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GP Medical negligence Expertise

by Dr Alastair Bint
General Medical Practitioner
(More about Dr Bint)

The burden of proof in medical negligence cases is based on the level of care that would be expected from a reasonably competent clinician. For a GP to offer expert opinion, they must, therefore, be very familiar with current clinical evidence and current standard practice. They would be expected to reflect a high standard of care and ability, although their expert comments would only need to be directed to whether care was below or above a reasonable standard.


  1. The GP should be in active practice and preferably a principal, or at the least, have equivalent experience.
  2. One would expect that they would hold Membership or Fellowship of the Royal College of General Practitioners (MRCGP or FRCGP) and additional diplomas in areas of specific interest.
  3. It is beneficial to look for experience in the areas of clinical leading or designing and appraising clinical pathways or protocols. These GPs may be involved in educating trainee GPs, working with local primary care trusts, working with the Royal College of General Practitioners (RCGP) or working in national organisations, e.g. the National Institute for Health and Clinical Excellence (NICE).

Context of expertise

General practice is, by its very nature, a very wide spectrum of care covering many medical disciplines. GPs are expected to have reached a minimum standard in their training, but may also have then gone on to further sub-specialise. It is therefore very important to establish whether the care offered by an alleged negligent GP was care that they would routinely be expected to offer as an ordinary GP or whether they had claimed specific expertise in a particular area, in which case a similarly qualified expert should be instructed. The choice of expert may therefore be a well respected, highly qualified GP offering routine broad-based clinical care or, if relevant, a GP with acclaimed expertise in a specific relevant branch of general practice.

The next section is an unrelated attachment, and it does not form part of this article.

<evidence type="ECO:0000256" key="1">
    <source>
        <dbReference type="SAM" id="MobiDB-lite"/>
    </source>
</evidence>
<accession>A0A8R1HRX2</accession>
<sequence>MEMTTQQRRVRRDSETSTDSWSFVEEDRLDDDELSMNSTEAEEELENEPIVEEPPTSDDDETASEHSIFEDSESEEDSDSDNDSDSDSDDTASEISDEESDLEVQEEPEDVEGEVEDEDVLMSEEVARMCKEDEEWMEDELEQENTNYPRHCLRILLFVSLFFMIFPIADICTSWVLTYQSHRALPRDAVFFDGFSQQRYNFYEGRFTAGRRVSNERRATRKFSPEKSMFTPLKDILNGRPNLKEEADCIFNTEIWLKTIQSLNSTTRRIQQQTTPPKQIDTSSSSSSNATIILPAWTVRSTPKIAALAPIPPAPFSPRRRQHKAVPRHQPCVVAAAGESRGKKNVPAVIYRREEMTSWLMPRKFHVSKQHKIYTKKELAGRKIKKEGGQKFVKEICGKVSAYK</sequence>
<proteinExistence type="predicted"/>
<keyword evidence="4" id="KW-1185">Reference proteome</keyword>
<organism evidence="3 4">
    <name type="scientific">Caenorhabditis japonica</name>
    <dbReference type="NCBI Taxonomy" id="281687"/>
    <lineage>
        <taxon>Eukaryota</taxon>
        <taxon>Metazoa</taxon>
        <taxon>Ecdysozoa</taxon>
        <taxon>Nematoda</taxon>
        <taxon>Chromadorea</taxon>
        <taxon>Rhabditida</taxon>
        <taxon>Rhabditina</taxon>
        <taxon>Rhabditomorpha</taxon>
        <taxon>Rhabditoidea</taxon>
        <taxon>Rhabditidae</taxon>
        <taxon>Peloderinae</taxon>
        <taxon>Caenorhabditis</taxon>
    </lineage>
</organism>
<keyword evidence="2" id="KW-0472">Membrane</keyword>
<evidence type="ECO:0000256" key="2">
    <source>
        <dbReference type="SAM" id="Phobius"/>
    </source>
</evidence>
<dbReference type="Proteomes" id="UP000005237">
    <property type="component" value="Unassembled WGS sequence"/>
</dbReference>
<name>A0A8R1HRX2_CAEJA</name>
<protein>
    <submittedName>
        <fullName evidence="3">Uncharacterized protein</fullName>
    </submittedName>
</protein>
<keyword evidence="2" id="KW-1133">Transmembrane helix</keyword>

Duty of Care

To bring a successful medical negligence claim, one must establish a breach of duty of care and also establish that this breach in care has caused damage. Areas of breach of duty of care may involve:

  • standard of care
  • unethical behaviour or
  • failure to maintain adequate medical records.

However, often the most relevant breaches are those that are specific and have a specific consequence which can demonstrate a causal link with the claim, for example:

  • failure to diagnose or treat
  • failure to investigate further, or to refer to a specialist in a timely manner

A GP expert will comment on duty of care with the GP setting, but in the vast majority of cases, a specialist of a relevant discipline should be instructed to comment on causation.

In cases such as unethical behaviour or standard of care, the expert would be asked to comment on what reasonable standard of care should be expected. The General Medical Council (GMC; sets the standards of expectation for medical practice in the UK. The Royal College of General Practitioners ( sets quality standards for GPs. In these cases, one would look for an expert who had some experience working with these organisations, and one would expect them to reference the relevant publications from these organisations.

In cases such as failure to diagnose, treat, or refer, the expert will be drawing from their own area of expertise but should be expected to reference current literature or national guidance, from, for example, NICE (National Institute for Health and Clinical Excellence)

by Dr Alastair Bint
General Medical Practitioner
(More about Dr Bint)


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